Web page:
I had breakfast at Duarte's about a year ago, homemade linguica with my eggs and if memory serves me right, homemade jam (ollalieberry?) with the toast. It was top notch.

                1. re: Rachel Hope

                  Had a chance to stop at Duarte's for lunch on Wednesday on the say back to SF. I made a point of asking our waitress for a sample of the housemade preserves. the ollalieberry was yummy and a unique taste, but I prefered the strawberry just a little more for a more refined flavor. Lunch was super all round.

                  1. re: Melanie Wong

                    I'm glad you enjoyed Duarte's, too. I couldn't resist buying a jar of the ollalieberry preserves as a gift for my mom - she gave a very favorable report.

                    Thanks again for the rec, as well as for your myriad contributions about other places and other topics. One of these days I need to post about the other meals we had during our trip, most of them chosen after research here.

                    1. re: Helen
                      m
                      Melanie Wong

                      Thanks to you and Rachel, I finally made it to Pescadero. Last night when conferencing with my sister and brother over where we'd have dinner, my bro said, "Do-Arts". Nope, sorry too far for a school night, another time.

                      I hope you'll find the time to tell us about your chowhound vacation. The Calif. board could certainly need more boosting for Monterey area eats. I tried to go out while I was in Salinas, but my mom wants to cook for her family when we're at home. Not that I'm complaining . . .

                2. re: Helen
                  m
                  Melanie Wong

                  This may be Portuguese in name only. But at least you can be assured of good food of whatever kind. Maybe you can contact them in advance and explain your situation. In any event, you'll be creating new adventures and memories to keep company with your night at Luzia's.

                  Happy anniversary!

                  1. re: Melanie Wong

                    Thanks! Wherever we end up, I'll post when we get back.

                    1. re: Helen

                      After all the discussion above, we did make it to Duarte's for lunch last Monday, and were glad we did. A perfect stopping place on the way to Monterey. Very low key with a nice local feeling. Good bread. Many fish items on the menu, plus a couple of linguica listings that I guess qualify the place as Portuguese.

                      Enjoyed the cream of artichoke soup as a starter, followed with a tasty (but salty) octopus stew. Never tasted such tender octopus before. (Now that I've seen them snoozing peacefully at the Aquarium, may never eat them again.) My girlfriend had a grilled snapper sandwich that she loved. After all that, who had room for pie? We had to get ours to go. We ate it the next evening, so my impression that the crust was so-so may not be fair. But the ollalieberry filling was great (the apple seemed ordinary.)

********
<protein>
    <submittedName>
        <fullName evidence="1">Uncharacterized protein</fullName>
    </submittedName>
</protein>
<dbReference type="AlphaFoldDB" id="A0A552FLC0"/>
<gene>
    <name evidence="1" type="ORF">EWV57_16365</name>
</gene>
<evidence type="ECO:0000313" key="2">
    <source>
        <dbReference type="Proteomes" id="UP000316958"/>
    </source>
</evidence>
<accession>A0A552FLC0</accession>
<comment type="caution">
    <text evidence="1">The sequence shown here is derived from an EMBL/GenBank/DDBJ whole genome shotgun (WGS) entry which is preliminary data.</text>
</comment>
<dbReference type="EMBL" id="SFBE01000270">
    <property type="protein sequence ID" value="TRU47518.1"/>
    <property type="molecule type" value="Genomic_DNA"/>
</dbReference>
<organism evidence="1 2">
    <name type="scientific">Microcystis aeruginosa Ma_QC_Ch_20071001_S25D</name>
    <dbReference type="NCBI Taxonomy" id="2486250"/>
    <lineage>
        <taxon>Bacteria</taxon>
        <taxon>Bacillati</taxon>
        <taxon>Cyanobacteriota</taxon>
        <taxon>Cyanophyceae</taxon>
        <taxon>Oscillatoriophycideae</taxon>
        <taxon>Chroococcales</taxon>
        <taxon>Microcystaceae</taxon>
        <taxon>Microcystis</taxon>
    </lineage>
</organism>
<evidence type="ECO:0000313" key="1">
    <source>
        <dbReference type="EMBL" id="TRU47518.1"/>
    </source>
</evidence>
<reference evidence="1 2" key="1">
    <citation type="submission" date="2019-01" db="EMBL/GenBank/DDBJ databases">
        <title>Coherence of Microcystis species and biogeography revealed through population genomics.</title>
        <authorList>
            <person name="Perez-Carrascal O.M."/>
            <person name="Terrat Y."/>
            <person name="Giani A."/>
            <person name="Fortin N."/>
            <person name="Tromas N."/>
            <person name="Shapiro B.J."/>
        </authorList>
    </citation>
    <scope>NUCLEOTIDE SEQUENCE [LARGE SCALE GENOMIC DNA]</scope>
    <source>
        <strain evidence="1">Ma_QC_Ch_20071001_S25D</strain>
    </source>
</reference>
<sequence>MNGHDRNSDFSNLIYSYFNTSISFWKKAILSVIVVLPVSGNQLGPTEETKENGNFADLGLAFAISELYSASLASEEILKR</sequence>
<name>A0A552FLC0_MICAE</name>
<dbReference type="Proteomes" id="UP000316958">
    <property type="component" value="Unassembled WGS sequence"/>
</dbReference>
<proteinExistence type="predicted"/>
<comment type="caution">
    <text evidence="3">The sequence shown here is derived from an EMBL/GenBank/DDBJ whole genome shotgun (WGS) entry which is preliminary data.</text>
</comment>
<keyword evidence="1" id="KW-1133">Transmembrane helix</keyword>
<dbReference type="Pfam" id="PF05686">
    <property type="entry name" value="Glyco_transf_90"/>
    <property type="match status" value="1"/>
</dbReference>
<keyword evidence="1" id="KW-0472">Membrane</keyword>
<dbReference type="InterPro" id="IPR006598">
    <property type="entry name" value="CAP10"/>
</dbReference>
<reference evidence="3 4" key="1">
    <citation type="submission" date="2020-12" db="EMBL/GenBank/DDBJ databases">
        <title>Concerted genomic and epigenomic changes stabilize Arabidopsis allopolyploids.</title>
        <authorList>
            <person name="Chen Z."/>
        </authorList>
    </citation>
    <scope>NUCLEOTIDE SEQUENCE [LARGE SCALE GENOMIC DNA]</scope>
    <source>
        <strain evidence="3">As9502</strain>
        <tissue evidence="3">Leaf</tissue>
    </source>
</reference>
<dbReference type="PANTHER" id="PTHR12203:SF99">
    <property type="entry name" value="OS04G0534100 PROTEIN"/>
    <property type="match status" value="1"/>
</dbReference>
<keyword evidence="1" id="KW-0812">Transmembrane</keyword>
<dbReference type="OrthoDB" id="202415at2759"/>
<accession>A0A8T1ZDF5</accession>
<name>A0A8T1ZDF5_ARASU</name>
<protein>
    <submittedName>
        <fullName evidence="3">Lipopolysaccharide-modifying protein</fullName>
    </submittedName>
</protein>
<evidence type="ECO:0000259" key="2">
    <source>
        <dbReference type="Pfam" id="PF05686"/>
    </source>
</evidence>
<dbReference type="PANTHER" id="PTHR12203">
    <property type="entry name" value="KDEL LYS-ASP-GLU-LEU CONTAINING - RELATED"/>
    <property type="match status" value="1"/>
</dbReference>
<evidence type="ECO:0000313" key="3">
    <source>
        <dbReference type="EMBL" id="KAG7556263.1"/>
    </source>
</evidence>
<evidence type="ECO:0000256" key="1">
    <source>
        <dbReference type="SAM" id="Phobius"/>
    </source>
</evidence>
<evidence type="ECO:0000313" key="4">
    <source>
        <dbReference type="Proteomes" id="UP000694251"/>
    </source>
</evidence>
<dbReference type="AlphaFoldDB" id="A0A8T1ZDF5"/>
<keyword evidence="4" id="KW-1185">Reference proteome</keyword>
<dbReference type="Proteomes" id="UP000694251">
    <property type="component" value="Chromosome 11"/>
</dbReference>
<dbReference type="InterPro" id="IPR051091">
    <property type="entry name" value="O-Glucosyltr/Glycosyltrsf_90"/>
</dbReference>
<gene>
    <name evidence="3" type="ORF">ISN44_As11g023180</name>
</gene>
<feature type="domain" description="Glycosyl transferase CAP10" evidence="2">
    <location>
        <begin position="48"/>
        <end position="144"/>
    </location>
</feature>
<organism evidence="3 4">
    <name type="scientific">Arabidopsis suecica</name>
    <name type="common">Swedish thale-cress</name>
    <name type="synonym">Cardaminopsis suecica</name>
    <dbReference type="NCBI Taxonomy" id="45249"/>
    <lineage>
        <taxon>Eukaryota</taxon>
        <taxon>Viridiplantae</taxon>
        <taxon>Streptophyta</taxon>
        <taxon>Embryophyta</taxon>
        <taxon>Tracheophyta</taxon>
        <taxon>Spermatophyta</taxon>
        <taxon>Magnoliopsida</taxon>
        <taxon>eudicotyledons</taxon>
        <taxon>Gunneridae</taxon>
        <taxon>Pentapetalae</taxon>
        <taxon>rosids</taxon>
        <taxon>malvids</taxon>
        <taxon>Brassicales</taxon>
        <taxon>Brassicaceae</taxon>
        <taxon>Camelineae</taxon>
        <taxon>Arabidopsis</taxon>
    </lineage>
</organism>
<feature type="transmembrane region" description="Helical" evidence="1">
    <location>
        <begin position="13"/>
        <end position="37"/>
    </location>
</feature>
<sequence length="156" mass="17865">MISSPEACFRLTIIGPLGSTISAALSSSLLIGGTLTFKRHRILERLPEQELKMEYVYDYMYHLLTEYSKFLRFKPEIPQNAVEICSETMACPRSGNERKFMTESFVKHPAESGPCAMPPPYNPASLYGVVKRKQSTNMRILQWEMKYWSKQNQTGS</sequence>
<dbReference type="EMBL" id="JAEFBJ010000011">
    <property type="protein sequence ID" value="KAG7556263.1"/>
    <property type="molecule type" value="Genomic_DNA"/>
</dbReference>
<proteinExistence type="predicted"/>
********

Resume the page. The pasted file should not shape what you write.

1. re: Helen

                        Sounds great, Helen. Thanks so much for stopping back with your report. that's where the octopus went! I called and searched all over SF for some fresh or frozen octopus and came up empty-handed last week.

                        One direction or the other, when I go home to Salinas for Christmas, I've gotta stop there for a bowl of artichoke soup.

      2. This is probably not what you have in mind, but I will mention this place anyway. There is a small diner on Pine between Polk and Van Ness called the Grubsteak. The building is actually an old streetcar. The food is diner food with some Portuguese items, like linguica, Portuguese beer, a few Portuguese entrees. It's not exactly fine dining, but the place definitely has a certain character. And they are open until 4AM!

        So if you decide to celebrate your anniversary by going to a tranny bar on Polk St. and want to soak up some of the alcohol with Portuguese diner food, this might be a good option. Otherwise, it is a couple blocks from Bob's Doughnuts, but that's another story!

        3 Replies
          1. re: Ben

            Well, it's not the celebration that first came to mind, but when in Rome...

            And just what is it about Bob's that has Melanie seconding it so emphatically?

            1. re: Helen
              m
              Melanie Wong

              Stick with the raised glazed here. Beats the socks off Krispy Kreme. Old-fashioned are not so good. Other pastries in the window look wonderful too. But I've not tried them as my routine is to buy a glazed donut whenever I'm wandering by to eat as I'm walking.